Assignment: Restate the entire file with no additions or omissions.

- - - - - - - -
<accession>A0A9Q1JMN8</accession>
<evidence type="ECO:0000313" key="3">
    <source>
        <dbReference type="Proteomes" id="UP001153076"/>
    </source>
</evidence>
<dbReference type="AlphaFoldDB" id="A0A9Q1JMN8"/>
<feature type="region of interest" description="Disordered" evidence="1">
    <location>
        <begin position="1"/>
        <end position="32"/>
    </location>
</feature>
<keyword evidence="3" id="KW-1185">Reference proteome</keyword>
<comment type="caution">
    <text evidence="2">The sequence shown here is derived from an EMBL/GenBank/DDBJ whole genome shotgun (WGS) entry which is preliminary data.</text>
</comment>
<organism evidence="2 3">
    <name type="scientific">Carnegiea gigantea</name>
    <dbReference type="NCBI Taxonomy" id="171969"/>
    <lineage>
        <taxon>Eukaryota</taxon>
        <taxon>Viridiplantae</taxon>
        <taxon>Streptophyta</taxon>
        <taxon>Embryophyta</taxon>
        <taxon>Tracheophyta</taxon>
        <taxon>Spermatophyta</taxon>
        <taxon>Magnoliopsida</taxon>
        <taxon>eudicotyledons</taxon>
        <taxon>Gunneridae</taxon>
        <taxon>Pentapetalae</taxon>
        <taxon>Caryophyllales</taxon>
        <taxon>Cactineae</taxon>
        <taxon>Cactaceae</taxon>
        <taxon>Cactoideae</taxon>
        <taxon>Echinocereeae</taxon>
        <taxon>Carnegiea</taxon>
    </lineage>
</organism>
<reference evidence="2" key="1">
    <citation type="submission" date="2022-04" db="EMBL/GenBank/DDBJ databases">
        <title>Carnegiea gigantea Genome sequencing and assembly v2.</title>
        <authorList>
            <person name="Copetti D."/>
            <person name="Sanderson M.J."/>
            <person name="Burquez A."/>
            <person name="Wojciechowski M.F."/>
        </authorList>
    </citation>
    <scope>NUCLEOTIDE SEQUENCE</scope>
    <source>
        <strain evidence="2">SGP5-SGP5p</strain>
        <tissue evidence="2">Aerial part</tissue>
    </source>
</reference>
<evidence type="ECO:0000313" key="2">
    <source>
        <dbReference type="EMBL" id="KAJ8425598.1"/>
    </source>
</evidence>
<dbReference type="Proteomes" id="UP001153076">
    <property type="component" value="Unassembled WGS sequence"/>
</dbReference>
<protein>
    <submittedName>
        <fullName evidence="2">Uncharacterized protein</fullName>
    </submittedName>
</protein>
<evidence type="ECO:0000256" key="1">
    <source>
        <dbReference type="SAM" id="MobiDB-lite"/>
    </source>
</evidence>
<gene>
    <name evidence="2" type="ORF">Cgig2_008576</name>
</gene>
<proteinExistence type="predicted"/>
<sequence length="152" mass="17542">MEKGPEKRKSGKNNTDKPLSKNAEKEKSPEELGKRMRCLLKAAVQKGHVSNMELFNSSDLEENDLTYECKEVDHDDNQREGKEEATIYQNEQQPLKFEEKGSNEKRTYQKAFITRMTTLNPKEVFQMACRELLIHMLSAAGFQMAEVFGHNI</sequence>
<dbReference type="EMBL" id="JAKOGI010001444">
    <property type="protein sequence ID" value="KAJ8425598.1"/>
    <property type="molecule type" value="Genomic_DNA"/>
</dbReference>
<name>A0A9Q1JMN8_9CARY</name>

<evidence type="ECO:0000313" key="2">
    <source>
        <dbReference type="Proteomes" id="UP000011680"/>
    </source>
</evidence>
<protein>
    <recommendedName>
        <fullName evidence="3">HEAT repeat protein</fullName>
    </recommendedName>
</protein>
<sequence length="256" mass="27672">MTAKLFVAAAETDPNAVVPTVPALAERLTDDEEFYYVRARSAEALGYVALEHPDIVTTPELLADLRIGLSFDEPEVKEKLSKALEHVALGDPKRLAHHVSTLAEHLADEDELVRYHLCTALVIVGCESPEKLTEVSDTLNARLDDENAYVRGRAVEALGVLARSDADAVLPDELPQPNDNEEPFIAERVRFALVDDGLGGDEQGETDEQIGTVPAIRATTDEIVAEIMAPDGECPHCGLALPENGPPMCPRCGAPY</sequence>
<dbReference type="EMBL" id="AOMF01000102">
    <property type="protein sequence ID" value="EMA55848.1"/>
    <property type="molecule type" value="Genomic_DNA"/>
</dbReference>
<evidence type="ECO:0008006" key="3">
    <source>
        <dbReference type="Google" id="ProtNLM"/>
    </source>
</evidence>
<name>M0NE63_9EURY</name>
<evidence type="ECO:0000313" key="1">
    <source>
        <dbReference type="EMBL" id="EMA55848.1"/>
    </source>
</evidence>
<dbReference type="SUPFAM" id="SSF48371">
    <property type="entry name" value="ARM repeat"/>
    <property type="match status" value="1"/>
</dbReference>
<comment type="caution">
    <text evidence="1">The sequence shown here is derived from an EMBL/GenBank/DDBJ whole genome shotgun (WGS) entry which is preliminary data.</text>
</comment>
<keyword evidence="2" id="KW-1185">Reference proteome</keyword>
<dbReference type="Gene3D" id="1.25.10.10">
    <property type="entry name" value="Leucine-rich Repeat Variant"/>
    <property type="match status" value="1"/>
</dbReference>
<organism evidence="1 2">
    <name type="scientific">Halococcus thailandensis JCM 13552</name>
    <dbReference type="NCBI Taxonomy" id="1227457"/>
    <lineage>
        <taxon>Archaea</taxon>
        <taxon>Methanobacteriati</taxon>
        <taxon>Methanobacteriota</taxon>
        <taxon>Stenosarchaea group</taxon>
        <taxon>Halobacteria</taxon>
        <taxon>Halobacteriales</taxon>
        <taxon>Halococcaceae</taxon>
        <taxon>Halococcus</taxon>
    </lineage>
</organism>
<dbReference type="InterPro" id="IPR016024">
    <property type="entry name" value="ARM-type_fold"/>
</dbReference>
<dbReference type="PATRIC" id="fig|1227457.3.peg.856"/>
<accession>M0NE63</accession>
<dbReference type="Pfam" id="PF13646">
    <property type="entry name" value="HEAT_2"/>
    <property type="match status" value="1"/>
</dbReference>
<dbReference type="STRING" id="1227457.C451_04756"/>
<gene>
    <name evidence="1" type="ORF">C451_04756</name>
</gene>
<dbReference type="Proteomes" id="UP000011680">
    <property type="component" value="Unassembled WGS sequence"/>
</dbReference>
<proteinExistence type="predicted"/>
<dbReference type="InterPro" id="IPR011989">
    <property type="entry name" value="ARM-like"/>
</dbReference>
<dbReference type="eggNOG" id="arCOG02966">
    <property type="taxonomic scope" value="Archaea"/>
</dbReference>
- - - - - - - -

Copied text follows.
<accession>A0A9Q1JMN8</accession>
<evidence type="ECO:0000313" key="3">
    <source>
        <dbReference type="Proteomes" id="UP001153076"/>
    </source>
</evidence>
<dbReference type="AlphaFoldDB" id="A0A9Q1JMN8"/>
<feature type="region of interest" description="Disordered" evidence="1">
    <location>
        <begin position="1"/>
        <end position="32"/>
    </location>
</feature>
<keyword evidence="3" id="KW-1185">Reference proteome</keyword>
<comment type="caution">
    <text evidence="2">The sequence shown here is derived from an EMBL/GenBank/DDBJ whole genome shotgun (WGS) entry which is preliminary data.</text>
</comment>
<organism evidence="2 3">
    <name type="scientific">Carnegiea gigantea</name>
    <dbReference type="NCBI Taxonomy" id="171969"/>
    <lineage>
        <taxon>Eukaryota</taxon>
        <taxon>Viridiplantae</taxon>
        <taxon>Streptophyta</taxon>
        <taxon>Embryophyta</taxon>
        <taxon>Tracheophyta</taxon>
        <taxon>Spermatophyta</taxon>
        <taxon>Magnoliopsida</taxon>
        <taxon>eudicotyledons</taxon>
        <taxon>Gunneridae</taxon>
        <taxon>Pentapetalae</taxon>
        <taxon>Caryophyllales</taxon>
        <taxon>Cactineae</taxon>
        <taxon>Cactaceae</taxon>
        <taxon>Cactoideae</taxon>
        <taxon>Echinocereeae</taxon>
        <taxon>Carnegiea</taxon>
    </lineage>
</organism>
<reference evidence="2" key="1">
    <citation type="submission" date="2022-04" db="EMBL/GenBank/DDBJ databases">
        <title>Carnegiea gigantea Genome sequencing and assembly v2.</title>
        <authorList>
            <person name="Copetti D."/>
            <person name="Sanderson M.J."/>
            <person name="Burquez A."/>
            <person name="Wojciechowski M.F."/>
        </authorList>
    </citation>
    <scope>NUCLEOTIDE SEQUENCE</scope>
    <source>
        <strain evidence="2">SGP5-SGP5p</strain>
        <tissue evidence="2">Aerial part</tissue>
    </source>
</reference>
<evidence type="ECO:0000313" key="2">
    <source>
        <dbReference type="EMBL" id="KAJ8425598.1"/>
    </source>
</evidence>
<dbReference type="Proteomes" id="UP001153076">
    <property type="component" value="Unassembled WGS sequence"/>
</dbReference>
<protein>
    <submittedName>
        <fullName evidence="2">Uncharacterized protein</fullName>
    </submittedName>
</protein>
<evidence type="ECO:0000256" key="1">
    <source>
        <dbReference type="SAM" id="MobiDB-lite"/>
    </source>
</evidence>
<gene>
    <name evidence="2" type="ORF">Cgig2_008576</name>
</gene>
<proteinExistence type="predicted"/>
<sequence length="152" mass="17542">MEKGPEKRKSGKNNTDKPLSKNAEKEKSPEELGKRMRCLLKAAVQKGHVSNMELFNSSDLEENDLTYECKEVDHDDNQREGKEEATIYQNEQQPLKFEEKGSNEKRTYQKAFITRMTTLNPKEVFQMACRELLIHMLSAAGFQMAEVFGHNI</sequence>
<dbReference type="EMBL" id="JAKOGI010001444">
    <property type="protein sequence ID" value="KAJ8425598.1"/>
    <property type="molecule type" value="Genomic_DNA"/>
</dbReference>
<name>A0A9Q1JMN8_9CARY</name>

<evidence type="ECO:0000313" key="2">
    <source>
        <dbReference type="Proteomes" id="UP000011680"/>
    </source>
</evidence>
<protein>
    <recommendedName>
        <fullName evidence="3">HEAT repeat protein</fullName>
    </recommendedName>
</protein>
<sequence length="256" mass="27672">MTAKLFVAAAETDPNAVVPTVPALAERLTDDEEFYYVRARSAEALGYVALEHPDIVTTPELLADLRIGLSFDEPEVKEKLSKALEHVALGDPKRLAHHVSTLAEHLADEDELVRYHLCTALVIVGCESPEKLTEVSDTLNARLDDENAYVRGRAVEALGVLARSDADAVLPDELPQPNDNEEPFIAERVRFALVDDGLGGDEQGETDEQIGTVPAIRATTDEIVAEIMAPDGECPHCGLALPENGPPMCPRCGAPY</sequence>
<dbReference type="EMBL" id="AOMF01000102">
    <property type="protein sequence ID" value="EMA55848.1"/>
    <property type="molecule type" value="Genomic_DNA"/>
</dbReference>
<evidence type="ECO:0008006" key="3">
    <source>
        <dbReference type="Google" id="ProtNLM"/>
    </source>
</evidence>
<name>M0NE63_9EURY</name>
<evidence type="ECO:0000313" key="1">
    <source>
        <dbReference type="EMBL" id="EMA55848.1"/>
    </source>
</evidence>
<dbReference type="SUPFAM" id="SSF48371">
    <property type="entry name" value="ARM repeat"/>
    <property type="match status" value="1"/>
</dbReference>
<comment type="caution">
    <text evidence="1">The sequence shown here is derived from an EMBL/GenBank/DDBJ whole genome shotgun (WGS) entry which is preliminary data.</text>
</comment>
<keyword evidence="2" id="KW-1185">Reference proteome</keyword>
<dbReference type="Gene3D" id="1.25.10.10">
    <property type="entry name" value="Leucine-rich Repeat Variant"/>
    <property type="match status" value="1"/>
</dbReference>
<organism evidence="1 2">
    <name type="scientific">Halococcus thailandensis JCM 13552</name>
    <dbReference type="NCBI Taxonomy" id="1227457"/>
    <lineage>
        <taxon>Archaea</taxon>
        <taxon>Methanobacteriati</taxon>
        <taxon>Methanobacteriota</taxon>
        <taxon>Stenosarchaea group</taxon>
        <taxon>Halobacteria</taxon>
        <taxon>Halobacteriales</taxon>
        <taxon>Halococcaceae</taxon>
        <taxon>Halococcus</taxon>
    </lineage>
</organism>
<dbReference type="InterPro" id="IPR016024">
    <property type="entry name" value="ARM-type_fold"/>
</dbReference>
<dbReference type="PATRIC" id="fig|1227457.3.peg.856"/>
<accession>M0NE63</accession>
<dbReference type="Pfam" id="PF13646">
    <property type="entry name" value="HEAT_2"/>
    <property type="match status" value="1"/>
</dbReference>
<dbReference type="STRING" id="1227457.C451_04756"/>
<gene>
    <name evidence="1" type="ORF">C451_04756</name>
</gene>
<dbReference type="Proteomes" id="UP000011680">
    <property type="component" value="Unassembled WGS sequence"/>
</dbReference>
<proteinExistence type="predicted"/>
<dbReference type="InterPro" id="IPR011989">
    <property type="entry name" value="ARM-like"/>
</dbReference>
<dbReference type="eggNOG" id="arCOG02966">
    <property type="taxonomic scope" value="Archaea"/>
</dbReference>